Disruptive innovation, as Lepore illustrates, represents the culmination of the Enlightenment notion of progress that has been progressively stripped of its noble aspirations. In the eighteenth century, the West embraced the idea of progress; in the nineteenth, evolution; and in the twentieth, growth and innovation. And the problem today is that the idea of disruption dominates the rhetoric of not only Silicon Valley but also other industries and contemporary societies all over the world. Disruption has taken over as a common language in which to project not just success but also a future of unforeclosed possibilities. This success is premised on technology’s capacity to continuously offer cheaper alternatives to established products – and on the promise that innovation is always an improvement, regardless of its consequences.

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Disruptive innovation in journalism, for example, has emerged as a paradigm for replacing traditional methods with new ways that value novelty and speed. A notable example is the transformation of The New Republic after it was brought by the co-founder of Facebook Chris Hughes in 2012. Editor Franklin Foer was replaced, editorials were not run anymore, and the magazine was reduced from twenty issues per year to ten, thus becoming a “vertically integrated digital-media company.” It should not be surprising that sixty percent of Americans get their news through social media and a third of all traffic to media sites flows from Google. “This has placed media”, as Foer explained, “in a state of abject financial dependence on tech companies. To survive, media companies lost track of their values.”

This valuation of progress without quality has allowed these pillars of democratic nations to be further subverted by capital, falling prey to market drives that prioritize the value to shareholders over the value of the product. The belief that companies and industries that failed were somehow destined to fail is at the heart not only of Christensen’s concept of disruptive innovation but also of a neoliberal age that holds that government should play no role in restraining corporate behaviour. Giving corporate behaviour a free pass has facilitated the application of disruption’s indifference to arenas that affect society, politics, and culture. Numerous conferences, channels, and summits established even in just the most recent decade demonstrate that “disruption” has become a source of veneration, a positive valence, even a brand.


One strategy for resisting disruption is to demonstrate that its benefits are in fact based on shaky empirical evidence. This has been the approach taken by Michael Porter (“disruptive technologies that are successful in displacing established leaders are extremely rare”) and Andrew A. King and Baljir Baatartogtokh (“only seven of the 77 business case studies covered by Christensen’s fit his own criteria of what constitutes disruptive innovation”), among other scholars. While these analyses are useful to debunk the illusion that disruption is always an improvement, they seem to do little to check the widespread enthusiasm for it. “Exaggerated claims for disruption,” as Mark C. Taylor points out, “usually result from a failure of memory, which is symptomatic of a preoccupation with the present in a culture addicted to speed.”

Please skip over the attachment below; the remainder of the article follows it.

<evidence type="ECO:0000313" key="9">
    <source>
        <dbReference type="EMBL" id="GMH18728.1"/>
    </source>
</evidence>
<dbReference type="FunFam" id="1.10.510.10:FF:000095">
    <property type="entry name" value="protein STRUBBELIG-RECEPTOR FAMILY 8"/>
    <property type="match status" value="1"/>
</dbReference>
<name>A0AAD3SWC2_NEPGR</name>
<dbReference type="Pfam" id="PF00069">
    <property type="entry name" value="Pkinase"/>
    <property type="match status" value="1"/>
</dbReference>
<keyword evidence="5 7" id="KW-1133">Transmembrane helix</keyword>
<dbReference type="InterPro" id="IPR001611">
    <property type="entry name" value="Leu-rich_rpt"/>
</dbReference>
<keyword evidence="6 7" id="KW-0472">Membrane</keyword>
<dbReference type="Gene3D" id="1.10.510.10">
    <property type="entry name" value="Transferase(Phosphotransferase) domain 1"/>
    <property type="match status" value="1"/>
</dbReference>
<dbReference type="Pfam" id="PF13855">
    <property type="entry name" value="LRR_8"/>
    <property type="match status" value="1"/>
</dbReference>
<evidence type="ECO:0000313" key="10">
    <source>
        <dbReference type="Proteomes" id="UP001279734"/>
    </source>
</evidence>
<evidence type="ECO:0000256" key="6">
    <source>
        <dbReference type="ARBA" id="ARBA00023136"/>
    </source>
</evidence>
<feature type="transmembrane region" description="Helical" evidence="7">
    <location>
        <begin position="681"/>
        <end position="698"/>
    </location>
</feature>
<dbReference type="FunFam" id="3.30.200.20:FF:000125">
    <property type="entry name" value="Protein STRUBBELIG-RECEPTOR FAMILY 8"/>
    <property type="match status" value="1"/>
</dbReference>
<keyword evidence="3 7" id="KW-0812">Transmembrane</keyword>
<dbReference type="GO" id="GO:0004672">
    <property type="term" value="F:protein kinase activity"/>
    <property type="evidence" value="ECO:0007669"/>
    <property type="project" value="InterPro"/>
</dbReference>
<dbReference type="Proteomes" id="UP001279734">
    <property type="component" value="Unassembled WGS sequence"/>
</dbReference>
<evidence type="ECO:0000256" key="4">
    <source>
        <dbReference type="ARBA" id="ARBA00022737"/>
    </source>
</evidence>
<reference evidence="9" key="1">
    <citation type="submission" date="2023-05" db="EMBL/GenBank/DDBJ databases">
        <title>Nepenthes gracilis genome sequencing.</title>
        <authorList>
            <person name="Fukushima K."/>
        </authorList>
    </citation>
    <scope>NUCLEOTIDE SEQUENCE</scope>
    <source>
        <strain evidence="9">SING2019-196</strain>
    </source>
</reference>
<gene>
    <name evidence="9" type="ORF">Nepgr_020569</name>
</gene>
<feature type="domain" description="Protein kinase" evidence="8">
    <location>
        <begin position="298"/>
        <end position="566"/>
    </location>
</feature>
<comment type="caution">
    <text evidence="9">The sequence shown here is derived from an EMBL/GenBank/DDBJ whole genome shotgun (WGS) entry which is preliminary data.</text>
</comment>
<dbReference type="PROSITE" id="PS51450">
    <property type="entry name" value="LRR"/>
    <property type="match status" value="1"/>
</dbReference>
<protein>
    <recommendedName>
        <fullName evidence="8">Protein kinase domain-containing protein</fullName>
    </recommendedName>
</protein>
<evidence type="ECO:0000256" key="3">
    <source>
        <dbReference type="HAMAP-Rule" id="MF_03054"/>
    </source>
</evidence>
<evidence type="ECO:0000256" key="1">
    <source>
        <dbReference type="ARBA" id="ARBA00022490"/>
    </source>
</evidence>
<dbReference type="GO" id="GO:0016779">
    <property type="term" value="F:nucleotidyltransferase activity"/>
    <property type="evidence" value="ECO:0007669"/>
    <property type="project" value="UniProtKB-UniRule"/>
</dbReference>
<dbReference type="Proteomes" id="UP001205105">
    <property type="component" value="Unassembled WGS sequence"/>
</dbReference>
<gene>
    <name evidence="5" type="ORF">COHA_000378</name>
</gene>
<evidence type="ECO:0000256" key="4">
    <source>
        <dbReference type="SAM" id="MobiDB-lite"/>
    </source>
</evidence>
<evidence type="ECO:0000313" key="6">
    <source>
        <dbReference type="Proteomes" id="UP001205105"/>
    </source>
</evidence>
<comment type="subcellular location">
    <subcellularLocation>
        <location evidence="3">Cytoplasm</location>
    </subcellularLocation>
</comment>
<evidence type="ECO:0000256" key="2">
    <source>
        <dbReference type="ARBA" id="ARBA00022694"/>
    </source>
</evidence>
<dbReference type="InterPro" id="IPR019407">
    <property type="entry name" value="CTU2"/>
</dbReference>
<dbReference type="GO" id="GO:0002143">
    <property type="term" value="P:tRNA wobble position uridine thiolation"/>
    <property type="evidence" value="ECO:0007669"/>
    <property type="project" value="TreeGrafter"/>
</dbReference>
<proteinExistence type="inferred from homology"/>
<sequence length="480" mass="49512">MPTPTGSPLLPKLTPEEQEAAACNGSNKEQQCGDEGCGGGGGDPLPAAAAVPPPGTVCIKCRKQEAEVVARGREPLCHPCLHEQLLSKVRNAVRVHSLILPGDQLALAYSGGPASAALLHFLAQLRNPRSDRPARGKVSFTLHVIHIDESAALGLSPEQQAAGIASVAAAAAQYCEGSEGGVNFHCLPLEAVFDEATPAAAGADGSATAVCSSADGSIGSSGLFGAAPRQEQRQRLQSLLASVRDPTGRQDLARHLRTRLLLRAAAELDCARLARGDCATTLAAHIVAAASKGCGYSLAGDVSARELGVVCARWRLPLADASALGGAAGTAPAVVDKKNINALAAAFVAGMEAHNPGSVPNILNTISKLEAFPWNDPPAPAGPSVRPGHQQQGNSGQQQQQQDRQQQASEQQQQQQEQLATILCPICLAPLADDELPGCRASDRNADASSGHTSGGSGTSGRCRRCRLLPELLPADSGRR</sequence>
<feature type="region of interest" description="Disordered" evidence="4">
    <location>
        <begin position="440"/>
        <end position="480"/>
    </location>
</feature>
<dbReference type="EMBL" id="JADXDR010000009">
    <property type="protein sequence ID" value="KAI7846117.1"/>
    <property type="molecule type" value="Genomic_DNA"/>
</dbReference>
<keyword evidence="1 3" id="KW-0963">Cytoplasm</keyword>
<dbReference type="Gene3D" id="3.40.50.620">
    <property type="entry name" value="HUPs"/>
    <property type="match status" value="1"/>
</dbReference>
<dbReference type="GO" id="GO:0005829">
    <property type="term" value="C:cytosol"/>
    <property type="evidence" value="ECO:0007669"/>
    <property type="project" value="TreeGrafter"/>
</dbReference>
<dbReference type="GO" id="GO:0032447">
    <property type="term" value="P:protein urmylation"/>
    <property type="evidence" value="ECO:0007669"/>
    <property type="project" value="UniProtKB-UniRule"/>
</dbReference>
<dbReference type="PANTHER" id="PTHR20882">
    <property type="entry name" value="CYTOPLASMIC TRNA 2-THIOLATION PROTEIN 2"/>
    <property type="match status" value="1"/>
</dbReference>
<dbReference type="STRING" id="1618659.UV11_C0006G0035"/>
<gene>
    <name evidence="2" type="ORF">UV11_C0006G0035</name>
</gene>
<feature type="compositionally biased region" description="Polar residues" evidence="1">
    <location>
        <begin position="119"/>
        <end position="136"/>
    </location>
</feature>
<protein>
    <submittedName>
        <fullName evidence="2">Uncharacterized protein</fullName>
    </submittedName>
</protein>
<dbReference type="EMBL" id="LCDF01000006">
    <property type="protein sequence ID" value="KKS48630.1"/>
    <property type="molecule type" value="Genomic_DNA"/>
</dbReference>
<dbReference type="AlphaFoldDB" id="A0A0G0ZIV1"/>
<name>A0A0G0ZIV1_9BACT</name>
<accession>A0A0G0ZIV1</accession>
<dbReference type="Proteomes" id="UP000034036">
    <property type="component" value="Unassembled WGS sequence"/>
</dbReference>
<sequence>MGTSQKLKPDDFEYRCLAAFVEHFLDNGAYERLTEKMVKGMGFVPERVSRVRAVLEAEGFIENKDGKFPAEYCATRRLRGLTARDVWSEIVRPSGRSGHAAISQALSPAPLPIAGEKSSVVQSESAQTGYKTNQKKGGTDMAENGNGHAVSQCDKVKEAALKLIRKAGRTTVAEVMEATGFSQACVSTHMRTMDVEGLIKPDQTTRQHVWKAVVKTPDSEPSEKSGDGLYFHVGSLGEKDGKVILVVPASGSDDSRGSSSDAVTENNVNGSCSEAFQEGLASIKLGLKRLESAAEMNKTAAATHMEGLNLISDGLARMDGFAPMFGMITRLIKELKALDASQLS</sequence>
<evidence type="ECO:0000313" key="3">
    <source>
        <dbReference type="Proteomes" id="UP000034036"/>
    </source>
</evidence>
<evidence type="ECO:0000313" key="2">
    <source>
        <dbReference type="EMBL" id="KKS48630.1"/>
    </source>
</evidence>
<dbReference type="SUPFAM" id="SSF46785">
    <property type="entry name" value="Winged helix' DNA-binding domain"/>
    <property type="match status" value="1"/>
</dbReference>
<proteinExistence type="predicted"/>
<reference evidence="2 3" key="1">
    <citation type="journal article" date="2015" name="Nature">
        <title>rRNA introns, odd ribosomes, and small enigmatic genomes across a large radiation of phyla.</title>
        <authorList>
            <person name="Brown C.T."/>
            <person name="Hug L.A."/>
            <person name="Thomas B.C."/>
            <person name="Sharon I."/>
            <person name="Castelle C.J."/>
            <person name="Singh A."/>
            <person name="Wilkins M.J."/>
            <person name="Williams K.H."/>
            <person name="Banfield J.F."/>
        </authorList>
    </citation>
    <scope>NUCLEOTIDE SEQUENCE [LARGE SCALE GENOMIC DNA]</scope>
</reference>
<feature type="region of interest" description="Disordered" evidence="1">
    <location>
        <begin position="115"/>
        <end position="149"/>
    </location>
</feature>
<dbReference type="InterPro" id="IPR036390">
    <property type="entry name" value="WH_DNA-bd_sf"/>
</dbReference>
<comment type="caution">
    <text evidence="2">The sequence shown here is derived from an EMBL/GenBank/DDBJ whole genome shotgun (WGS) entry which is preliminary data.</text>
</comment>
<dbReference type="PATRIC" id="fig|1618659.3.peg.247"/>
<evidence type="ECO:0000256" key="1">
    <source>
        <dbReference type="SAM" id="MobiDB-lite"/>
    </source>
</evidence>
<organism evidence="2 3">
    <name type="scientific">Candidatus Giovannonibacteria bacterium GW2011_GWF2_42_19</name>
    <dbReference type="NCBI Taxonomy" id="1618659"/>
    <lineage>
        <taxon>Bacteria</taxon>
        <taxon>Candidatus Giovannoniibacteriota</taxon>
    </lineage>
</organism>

This addiction can be overcome by thinking through longer stretches of time. It requires practices that reexamine our existential narratives, such as philosophy, psychoanalysis, and politics although each of these contemplative fields faces disruptive forces of its own in, respectively, scientistic analytic thought, over-prescription of drugs, and populist pronouncements delivered through Twitter. But when these existential narratives manage to provide citizens with a picture of world events and a sense, however limited, of political community, disruption comes to be seen less as a value to follow than a sign of indifference, displacement, and alienation that must be prevented.

It should come as no surprise, as Stiegler points out, that disruption was “announced and foreshadowed not just by Adorno and Horkheimer as the ‘new kind of barbarism’, but by Martin Heidegger as the ‘end of philosophy’, by Maurice Blanchot as the advent of ‘impersonal forces’, by Jacques Derrida as ‘monstrosity’, and, before all of these, by Nietzsche as nihilism.” If disruption is the culmination of these events we must pursue these authors’ experimental responses, which called for different conceptual platforms where existence can continue to strive.

The disruption caused by the pandemic cannot be resolved by more disruption. This is not the time for “doing the wrong thing” or “breaking stuff” (as Christensen and Zuckerberg would say). Instead of cheaper and inferior alternatives through new technologies for a much larger market, balances must be restored in spite of higher costs and losses incurred. This is also the objective of the vaccine scientist: to restore health. Discovering a vaccine will not be a disruption so much as a solution, and any vaccine will only work alongside basic social and public co-operation. It should not come as a surprise that Trump, as a true disruptor, instead attempted to secure exclusive rights to the vaccine. 


In sum, this pandemic requires global collaboration, responsibility, and solidarity in which there is no place for indifference in the name of profit. Searching for disruptive innovations is a sign of indifference rather than solidarity.

Santiago Zabala is ICREA Research Professor of Philosophy at the Pompeu Fabra University in Barcelona. He is the author or editor of 13 books and has written for The Guardian, The New York Times, and Al-Jazeera. His most recent book is Being at Large: Freedom in the Age of Alternative Facts (McGill-Queen’s University Press, 2020). His website is: http://www.santiagozabala.com